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Yeah. CL's pathnames are a bit confusing to people though, because they came about as a way to handle several different types of file paths from various operating systems which preceded UNIX / POSIX.

For those who're interested, there's a pretty good overview of them in Practical Common Lisp[0]. I'll quote the first paragraph of the subchapter "How Pathnames Represent Filenames", which serves as a decent TL;DR:

"A pathname is a structured object that represents a filename using six components: host, device, directory, name, type, and version. Most of these components take on atomic values, usually strings; only the directory component is further structured, containing a list of directory names (as strings) prefaced with the keyword :absolute or :relative. However, not all pathname components are needed on all platforms--this is one of the reasons pathnames strike many new Lispers as gratuitously complex. On the other hand, you don't really need to worry about which components may or may not be used to represent names on a particular file system unless you need to create a new pathname object from scratch, which you'll almost never need to do. Instead, you'll usually get hold of pathname objects either by letting the implementation parse a file system-specific namestring into a pathname object or by creating a new pathname that takes most of its components from an existing pathname."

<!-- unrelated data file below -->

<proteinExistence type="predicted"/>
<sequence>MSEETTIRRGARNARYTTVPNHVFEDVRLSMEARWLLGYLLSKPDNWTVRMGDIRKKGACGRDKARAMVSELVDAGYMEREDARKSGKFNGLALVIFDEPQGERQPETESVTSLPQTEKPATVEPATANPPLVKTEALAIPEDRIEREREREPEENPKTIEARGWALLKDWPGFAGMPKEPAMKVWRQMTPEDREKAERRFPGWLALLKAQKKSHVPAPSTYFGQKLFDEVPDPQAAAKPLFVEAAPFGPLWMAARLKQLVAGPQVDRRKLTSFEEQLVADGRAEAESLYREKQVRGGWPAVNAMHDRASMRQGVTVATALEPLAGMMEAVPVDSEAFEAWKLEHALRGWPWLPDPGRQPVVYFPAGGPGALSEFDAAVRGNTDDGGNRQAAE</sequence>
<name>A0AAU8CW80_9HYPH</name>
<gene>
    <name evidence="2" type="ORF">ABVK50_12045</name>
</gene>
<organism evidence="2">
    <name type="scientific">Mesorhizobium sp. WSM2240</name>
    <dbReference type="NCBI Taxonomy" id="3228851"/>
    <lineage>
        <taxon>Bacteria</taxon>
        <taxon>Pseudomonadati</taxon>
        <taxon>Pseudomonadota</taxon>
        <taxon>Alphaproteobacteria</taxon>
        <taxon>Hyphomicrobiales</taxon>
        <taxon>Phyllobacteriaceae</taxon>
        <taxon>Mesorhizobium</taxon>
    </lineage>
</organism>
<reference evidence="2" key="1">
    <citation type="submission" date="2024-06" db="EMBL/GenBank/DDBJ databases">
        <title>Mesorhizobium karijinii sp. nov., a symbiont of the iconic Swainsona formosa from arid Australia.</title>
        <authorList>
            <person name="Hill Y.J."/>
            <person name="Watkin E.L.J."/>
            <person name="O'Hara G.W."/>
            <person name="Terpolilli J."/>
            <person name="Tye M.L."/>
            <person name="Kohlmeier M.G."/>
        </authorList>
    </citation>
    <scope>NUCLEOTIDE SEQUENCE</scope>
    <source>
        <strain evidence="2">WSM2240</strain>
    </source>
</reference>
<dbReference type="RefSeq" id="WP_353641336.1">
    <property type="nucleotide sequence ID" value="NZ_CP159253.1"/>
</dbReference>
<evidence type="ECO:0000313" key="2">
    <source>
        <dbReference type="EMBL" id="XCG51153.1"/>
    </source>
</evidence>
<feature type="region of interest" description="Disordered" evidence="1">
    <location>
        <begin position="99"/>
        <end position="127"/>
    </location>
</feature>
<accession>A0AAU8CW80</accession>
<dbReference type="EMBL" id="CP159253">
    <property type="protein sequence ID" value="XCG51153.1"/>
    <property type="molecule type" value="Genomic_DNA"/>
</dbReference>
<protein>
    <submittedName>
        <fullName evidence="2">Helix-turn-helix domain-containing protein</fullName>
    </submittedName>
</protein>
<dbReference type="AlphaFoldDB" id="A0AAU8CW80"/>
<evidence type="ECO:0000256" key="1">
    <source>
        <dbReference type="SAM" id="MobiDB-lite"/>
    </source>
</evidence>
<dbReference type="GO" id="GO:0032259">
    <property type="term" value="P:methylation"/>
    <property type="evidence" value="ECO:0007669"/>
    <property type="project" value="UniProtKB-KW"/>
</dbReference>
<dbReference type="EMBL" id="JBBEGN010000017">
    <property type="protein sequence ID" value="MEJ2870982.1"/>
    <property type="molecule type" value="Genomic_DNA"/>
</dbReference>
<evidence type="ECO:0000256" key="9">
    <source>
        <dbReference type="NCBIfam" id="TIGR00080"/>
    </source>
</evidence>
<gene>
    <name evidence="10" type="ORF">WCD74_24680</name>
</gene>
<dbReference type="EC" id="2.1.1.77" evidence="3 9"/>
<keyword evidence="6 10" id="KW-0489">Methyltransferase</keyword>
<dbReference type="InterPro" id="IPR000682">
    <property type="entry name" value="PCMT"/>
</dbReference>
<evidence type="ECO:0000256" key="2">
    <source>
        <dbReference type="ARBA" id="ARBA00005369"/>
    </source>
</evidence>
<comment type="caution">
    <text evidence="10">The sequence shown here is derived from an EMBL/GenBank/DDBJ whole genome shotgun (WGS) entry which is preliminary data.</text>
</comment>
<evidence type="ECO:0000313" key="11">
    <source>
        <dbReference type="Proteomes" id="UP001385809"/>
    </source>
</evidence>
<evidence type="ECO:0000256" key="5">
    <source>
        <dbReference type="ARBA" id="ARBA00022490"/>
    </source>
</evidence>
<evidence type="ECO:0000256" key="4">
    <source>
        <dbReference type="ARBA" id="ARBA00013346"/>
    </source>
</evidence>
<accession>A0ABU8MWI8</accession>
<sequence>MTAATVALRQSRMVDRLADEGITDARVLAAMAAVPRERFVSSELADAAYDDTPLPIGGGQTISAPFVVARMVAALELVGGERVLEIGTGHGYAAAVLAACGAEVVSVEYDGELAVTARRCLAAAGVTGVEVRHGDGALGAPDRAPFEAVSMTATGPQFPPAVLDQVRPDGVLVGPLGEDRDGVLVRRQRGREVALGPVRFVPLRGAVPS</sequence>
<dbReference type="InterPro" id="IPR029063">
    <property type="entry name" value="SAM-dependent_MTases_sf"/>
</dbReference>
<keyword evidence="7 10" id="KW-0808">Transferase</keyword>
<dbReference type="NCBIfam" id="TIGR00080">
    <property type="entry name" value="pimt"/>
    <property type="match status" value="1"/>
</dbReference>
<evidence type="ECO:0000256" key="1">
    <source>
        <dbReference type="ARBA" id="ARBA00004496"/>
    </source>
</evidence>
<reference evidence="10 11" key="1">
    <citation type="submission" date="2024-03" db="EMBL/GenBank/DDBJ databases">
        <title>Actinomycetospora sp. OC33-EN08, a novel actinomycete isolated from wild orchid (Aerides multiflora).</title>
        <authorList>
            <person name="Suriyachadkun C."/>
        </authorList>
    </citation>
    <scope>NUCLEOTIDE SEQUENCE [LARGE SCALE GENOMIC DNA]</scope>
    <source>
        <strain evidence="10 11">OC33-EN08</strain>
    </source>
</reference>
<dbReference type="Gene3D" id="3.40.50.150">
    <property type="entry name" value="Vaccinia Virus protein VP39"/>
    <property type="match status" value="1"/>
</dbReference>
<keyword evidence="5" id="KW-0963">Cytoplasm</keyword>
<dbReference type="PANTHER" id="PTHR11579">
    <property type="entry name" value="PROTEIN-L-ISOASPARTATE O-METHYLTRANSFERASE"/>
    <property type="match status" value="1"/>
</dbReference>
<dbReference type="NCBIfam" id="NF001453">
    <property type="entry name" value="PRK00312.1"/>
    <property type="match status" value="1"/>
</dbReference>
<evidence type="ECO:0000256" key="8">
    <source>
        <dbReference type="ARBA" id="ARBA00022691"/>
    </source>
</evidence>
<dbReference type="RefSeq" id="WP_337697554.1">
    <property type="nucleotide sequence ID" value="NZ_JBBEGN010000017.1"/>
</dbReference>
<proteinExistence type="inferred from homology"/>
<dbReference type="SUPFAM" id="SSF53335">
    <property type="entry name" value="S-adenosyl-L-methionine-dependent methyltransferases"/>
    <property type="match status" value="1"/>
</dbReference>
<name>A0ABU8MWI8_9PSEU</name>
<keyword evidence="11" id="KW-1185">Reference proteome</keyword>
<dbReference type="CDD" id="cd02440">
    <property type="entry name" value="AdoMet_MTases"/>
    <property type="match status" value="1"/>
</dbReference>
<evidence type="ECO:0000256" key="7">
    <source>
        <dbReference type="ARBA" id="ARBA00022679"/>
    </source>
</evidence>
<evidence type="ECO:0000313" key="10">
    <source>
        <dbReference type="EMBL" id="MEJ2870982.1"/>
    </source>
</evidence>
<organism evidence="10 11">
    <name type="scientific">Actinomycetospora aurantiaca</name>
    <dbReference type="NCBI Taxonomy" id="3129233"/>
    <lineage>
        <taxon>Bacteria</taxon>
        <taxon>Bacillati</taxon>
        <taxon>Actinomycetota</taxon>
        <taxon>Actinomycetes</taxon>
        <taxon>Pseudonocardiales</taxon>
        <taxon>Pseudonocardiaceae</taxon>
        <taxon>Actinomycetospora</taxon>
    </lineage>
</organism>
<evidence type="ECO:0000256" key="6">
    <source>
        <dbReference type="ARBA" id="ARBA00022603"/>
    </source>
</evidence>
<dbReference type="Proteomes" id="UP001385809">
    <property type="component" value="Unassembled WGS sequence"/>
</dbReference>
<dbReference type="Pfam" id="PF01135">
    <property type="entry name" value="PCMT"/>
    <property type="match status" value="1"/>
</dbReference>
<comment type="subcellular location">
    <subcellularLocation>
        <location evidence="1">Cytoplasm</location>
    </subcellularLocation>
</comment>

[0] - http://www.gigamonkeys.com/book/files-and-file-io.html

> because they came about as a way to handle several different types of file paths

They also came as a way to handle file paths at all. Generally Lisp prefers other data representations over string representations. The user input (text string) will be parsed into some kind of data.

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